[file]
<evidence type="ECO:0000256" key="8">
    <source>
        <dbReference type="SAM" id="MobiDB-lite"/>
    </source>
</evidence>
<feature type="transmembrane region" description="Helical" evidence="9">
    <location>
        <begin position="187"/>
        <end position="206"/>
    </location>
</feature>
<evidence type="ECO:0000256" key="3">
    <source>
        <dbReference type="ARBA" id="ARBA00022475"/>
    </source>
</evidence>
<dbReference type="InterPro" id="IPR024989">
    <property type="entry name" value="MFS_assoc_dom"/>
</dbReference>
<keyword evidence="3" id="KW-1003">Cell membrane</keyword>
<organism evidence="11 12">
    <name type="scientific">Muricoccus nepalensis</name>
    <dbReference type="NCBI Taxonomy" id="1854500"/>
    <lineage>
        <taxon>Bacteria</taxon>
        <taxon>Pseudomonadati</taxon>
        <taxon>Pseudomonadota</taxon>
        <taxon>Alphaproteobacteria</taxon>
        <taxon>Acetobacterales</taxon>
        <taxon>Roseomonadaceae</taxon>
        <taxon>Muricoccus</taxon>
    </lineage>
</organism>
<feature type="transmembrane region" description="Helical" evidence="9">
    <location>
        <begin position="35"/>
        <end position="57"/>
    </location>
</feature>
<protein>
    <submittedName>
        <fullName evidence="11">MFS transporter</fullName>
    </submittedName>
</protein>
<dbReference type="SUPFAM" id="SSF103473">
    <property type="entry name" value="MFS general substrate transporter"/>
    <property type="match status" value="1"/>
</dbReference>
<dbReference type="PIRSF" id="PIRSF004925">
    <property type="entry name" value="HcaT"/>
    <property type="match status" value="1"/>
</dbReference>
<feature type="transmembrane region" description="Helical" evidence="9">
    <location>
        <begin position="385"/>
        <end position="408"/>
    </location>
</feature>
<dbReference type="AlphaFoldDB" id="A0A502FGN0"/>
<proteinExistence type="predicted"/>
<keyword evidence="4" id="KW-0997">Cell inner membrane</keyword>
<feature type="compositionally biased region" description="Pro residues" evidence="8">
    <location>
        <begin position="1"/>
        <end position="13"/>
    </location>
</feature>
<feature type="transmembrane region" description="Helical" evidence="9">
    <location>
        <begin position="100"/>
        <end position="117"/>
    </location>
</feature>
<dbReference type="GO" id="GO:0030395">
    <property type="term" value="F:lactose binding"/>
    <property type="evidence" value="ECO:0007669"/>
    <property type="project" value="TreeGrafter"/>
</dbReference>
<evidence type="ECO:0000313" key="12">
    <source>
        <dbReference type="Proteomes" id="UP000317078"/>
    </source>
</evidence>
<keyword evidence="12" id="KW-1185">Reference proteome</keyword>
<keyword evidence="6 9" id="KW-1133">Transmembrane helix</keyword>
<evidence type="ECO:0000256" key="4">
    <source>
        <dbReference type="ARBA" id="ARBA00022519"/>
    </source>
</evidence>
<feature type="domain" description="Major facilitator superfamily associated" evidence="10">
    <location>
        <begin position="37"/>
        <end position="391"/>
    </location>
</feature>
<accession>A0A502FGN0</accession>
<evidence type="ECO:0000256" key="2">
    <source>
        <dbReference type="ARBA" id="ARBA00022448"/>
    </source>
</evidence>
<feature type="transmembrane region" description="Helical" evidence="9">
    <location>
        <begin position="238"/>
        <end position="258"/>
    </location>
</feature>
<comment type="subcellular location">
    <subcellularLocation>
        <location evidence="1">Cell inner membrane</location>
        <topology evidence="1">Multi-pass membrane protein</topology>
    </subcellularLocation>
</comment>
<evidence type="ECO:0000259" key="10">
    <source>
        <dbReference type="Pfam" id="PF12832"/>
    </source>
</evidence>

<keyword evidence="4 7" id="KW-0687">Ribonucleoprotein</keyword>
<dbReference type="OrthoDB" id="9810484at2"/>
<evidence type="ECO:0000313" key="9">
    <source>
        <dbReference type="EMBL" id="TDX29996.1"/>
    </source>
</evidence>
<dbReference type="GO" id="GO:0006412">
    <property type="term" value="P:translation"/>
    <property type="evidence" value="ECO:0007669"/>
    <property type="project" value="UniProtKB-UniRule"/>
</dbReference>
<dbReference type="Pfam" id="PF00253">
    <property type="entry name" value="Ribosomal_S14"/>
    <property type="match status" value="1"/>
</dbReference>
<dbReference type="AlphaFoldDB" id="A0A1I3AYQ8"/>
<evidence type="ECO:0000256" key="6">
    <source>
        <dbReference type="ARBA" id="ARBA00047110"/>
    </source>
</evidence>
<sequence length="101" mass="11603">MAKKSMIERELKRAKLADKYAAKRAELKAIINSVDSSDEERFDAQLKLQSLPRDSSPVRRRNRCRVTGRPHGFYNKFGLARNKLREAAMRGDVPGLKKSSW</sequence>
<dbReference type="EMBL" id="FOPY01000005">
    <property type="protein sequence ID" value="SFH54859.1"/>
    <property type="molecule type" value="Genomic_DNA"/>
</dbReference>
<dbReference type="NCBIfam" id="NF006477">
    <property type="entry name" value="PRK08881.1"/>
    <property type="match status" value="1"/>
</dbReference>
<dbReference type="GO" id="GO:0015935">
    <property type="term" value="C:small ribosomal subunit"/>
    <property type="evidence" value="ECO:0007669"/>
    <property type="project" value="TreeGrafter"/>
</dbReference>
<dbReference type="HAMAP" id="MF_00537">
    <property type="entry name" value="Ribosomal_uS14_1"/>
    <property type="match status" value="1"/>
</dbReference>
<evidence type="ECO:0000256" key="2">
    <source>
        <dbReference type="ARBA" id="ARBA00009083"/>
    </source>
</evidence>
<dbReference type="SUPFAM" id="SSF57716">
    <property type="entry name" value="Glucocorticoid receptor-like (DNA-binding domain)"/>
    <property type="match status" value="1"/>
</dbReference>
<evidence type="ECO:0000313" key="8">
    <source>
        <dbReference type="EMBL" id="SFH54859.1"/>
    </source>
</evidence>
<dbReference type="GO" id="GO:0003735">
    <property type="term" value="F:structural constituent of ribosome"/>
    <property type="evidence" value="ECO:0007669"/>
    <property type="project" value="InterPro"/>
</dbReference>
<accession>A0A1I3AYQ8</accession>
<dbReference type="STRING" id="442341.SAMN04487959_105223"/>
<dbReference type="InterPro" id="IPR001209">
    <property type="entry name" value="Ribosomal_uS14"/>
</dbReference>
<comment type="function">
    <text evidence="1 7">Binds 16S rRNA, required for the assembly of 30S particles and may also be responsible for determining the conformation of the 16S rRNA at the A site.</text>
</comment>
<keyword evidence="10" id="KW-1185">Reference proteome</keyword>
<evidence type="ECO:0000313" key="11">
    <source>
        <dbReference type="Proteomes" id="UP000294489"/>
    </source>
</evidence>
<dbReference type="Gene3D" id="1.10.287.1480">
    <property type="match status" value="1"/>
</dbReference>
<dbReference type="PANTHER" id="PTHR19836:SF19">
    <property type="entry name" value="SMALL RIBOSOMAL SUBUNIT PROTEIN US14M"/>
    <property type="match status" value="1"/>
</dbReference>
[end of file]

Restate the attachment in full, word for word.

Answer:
<evidence type="ECO:0000256" key="8">
    <source>
        <dbReference type="SAM" id="MobiDB-lite"/>
    </source>
</evidence>
<feature type="transmembrane region" description="Helical" evidence="9">
    <location>
        <begin position="187"/>
        <end position="206"/>
    </location>
</feature>
<evidence type="ECO:0000256" key="3">
    <source>
        <dbReference type="ARBA" id="ARBA00022475"/>
    </source>
</evidence>
<dbReference type="InterPro" id="IPR024989">
    <property type="entry name" value="MFS_assoc_dom"/>
</dbReference>
<keyword evidence="3" id="KW-1003">Cell membrane</keyword>
<organism evidence="11 12">
    <name type="scientific">Muricoccus nepalensis</name>
    <dbReference type="NCBI Taxonomy" id="1854500"/>
    <lineage>
        <taxon>Bacteria</taxon>
        <taxon>Pseudomonadati</taxon>
        <taxon>Pseudomonadota</taxon>
        <taxon>Alphaproteobacteria</taxon>
        <taxon>Acetobacterales</taxon>
        <taxon>Roseomonadaceae</taxon>
        <taxon>Muricoccus</taxon>
    </lineage>
</organism>
<feature type="transmembrane region" description="Helical" evidence="9">
    <location>
        <begin position="35"/>
        <end position="57"/>
    </location>
</feature>
<protein>
    <submittedName>
        <fullName evidence="11">MFS transporter</fullName>
    </submittedName>
</protein>
<dbReference type="SUPFAM" id="SSF103473">
    <property type="entry name" value="MFS general substrate transporter"/>
    <property type="match status" value="1"/>
</dbReference>
<dbReference type="PIRSF" id="PIRSF004925">
    <property type="entry name" value="HcaT"/>
    <property type="match status" value="1"/>
</dbReference>
<feature type="transmembrane region" description="Helical" evidence="9">
    <location>
        <begin position="385"/>
        <end position="408"/>
    </location>
</feature>
<dbReference type="AlphaFoldDB" id="A0A502FGN0"/>
<proteinExistence type="predicted"/>
<keyword evidence="4" id="KW-0997">Cell inner membrane</keyword>
<feature type="compositionally biased region" description="Pro residues" evidence="8">
    <location>
        <begin position="1"/>
        <end position="13"/>
    </location>
</feature>
<feature type="transmembrane region" description="Helical" evidence="9">
    <location>
        <begin position="100"/>
        <end position="117"/>
    </location>
</feature>
<dbReference type="GO" id="GO:0030395">
    <property type="term" value="F:lactose binding"/>
    <property type="evidence" value="ECO:0007669"/>
    <property type="project" value="TreeGrafter"/>
</dbReference>
<evidence type="ECO:0000313" key="12">
    <source>
        <dbReference type="Proteomes" id="UP000317078"/>
    </source>
</evidence>
<keyword evidence="12" id="KW-1185">Reference proteome</keyword>
<keyword evidence="6 9" id="KW-1133">Transmembrane helix</keyword>
<evidence type="ECO:0000256" key="4">
    <source>
        <dbReference type="ARBA" id="ARBA00022519"/>
    </source>
</evidence>
<feature type="domain" description="Major facilitator superfamily associated" evidence="10">
    <location>
        <begin position="37"/>
        <end position="391"/>
    </location>
</feature>
<accession>A0A502FGN0</accession>
<evidence type="ECO:0000256" key="2">
    <source>
        <dbReference type="ARBA" id="ARBA00022448"/>
    </source>
</evidence>
<feature type="transmembrane region" description="Helical" evidence="9">
    <location>
        <begin position="238"/>
        <end position="258"/>
    </location>
</feature>
<comment type="subcellular location">
    <subcellularLocation>
        <location evidence="1">Cell inner membrane</location>
        <topology evidence="1">Multi-pass membrane protein</topology>
    </subcellularLocation>
</comment>
<evidence type="ECO:0000259" key="10">
    <source>
        <dbReference type="Pfam" id="PF12832"/>
    </source>
</evidence>

<keyword evidence="4 7" id="KW-0687">Ribonucleoprotein</keyword>
<dbReference type="OrthoDB" id="9810484at2"/>
<evidence type="ECO:0000313" key="9">
    <source>
        <dbReference type="EMBL" id="TDX29996.1"/>
    </source>
</evidence>
<dbReference type="GO" id="GO:0006412">
    <property type="term" value="P:translation"/>
    <property type="evidence" value="ECO:0007669"/>
    <property type="project" value="UniProtKB-UniRule"/>
</dbReference>
<dbReference type="Pfam" id="PF00253">
    <property type="entry name" value="Ribosomal_S14"/>
    <property type="match status" value="1"/>
</dbReference>
<dbReference type="AlphaFoldDB" id="A0A1I3AYQ8"/>
<evidence type="ECO:0000256" key="6">
    <source>
        <dbReference type="ARBA" id="ARBA00047110"/>
    </source>
</evidence>
<sequence length="101" mass="11603">MAKKSMIERELKRAKLADKYAAKRAELKAIINSVDSSDEERFDAQLKLQSLPRDSSPVRRRNRCRVTGRPHGFYNKFGLARNKLREAAMRGDVPGLKKSSW</sequence>
<dbReference type="EMBL" id="FOPY01000005">
    <property type="protein sequence ID" value="SFH54859.1"/>
    <property type="molecule type" value="Genomic_DNA"/>
</dbReference>
<dbReference type="NCBIfam" id="NF006477">
    <property type="entry name" value="PRK08881.1"/>
    <property type="match status" value="1"/>
</dbReference>
<dbReference type="GO" id="GO:0015935">
    <property type="term" value="C:small ribosomal subunit"/>
    <property type="evidence" value="ECO:0007669"/>
    <property type="project" value="TreeGrafter"/>
</dbReference>
<dbReference type="HAMAP" id="MF_00537">
    <property type="entry name" value="Ribosomal_uS14_1"/>
    <property type="match status" value="1"/>
</dbReference>
<evidence type="ECO:0000256" key="2">
    <source>
        <dbReference type="ARBA" id="ARBA00009083"/>
    </source>
</evidence>
<dbReference type="SUPFAM" id="SSF57716">
    <property type="entry name" value="Glucocorticoid receptor-like (DNA-binding domain)"/>
    <property type="match status" value="1"/>
</dbReference>
<evidence type="ECO:0000313" key="8">
    <source>
        <dbReference type="EMBL" id="SFH54859.1"/>
    </source>
</evidence>
<dbReference type="GO" id="GO:0003735">
    <property type="term" value="F:structural constituent of ribosome"/>
    <property type="evidence" value="ECO:0007669"/>
    <property type="project" value="InterPro"/>
</dbReference>
<accession>A0A1I3AYQ8</accession>
<dbReference type="STRING" id="442341.SAMN04487959_105223"/>
<dbReference type="InterPro" id="IPR001209">
    <property type="entry name" value="Ribosomal_uS14"/>
</dbReference>
<comment type="function">
    <text evidence="1 7">Binds 16S rRNA, required for the assembly of 30S particles and may also be responsible for determining the conformation of the 16S rRNA at the A site.</text>
</comment>
<keyword evidence="10" id="KW-1185">Reference proteome</keyword>
<evidence type="ECO:0000313" key="11">
    <source>
        <dbReference type="Proteomes" id="UP000294489"/>
    </source>
</evidence>
<dbReference type="Gene3D" id="1.10.287.1480">
    <property type="match status" value="1"/>
</dbReference>
<dbReference type="PANTHER" id="PTHR19836:SF19">
    <property type="entry name" value="SMALL RIBOSOMAL SUBUNIT PROTEIN US14M"/>
    <property type="match status" value="1"/>
</dbReference>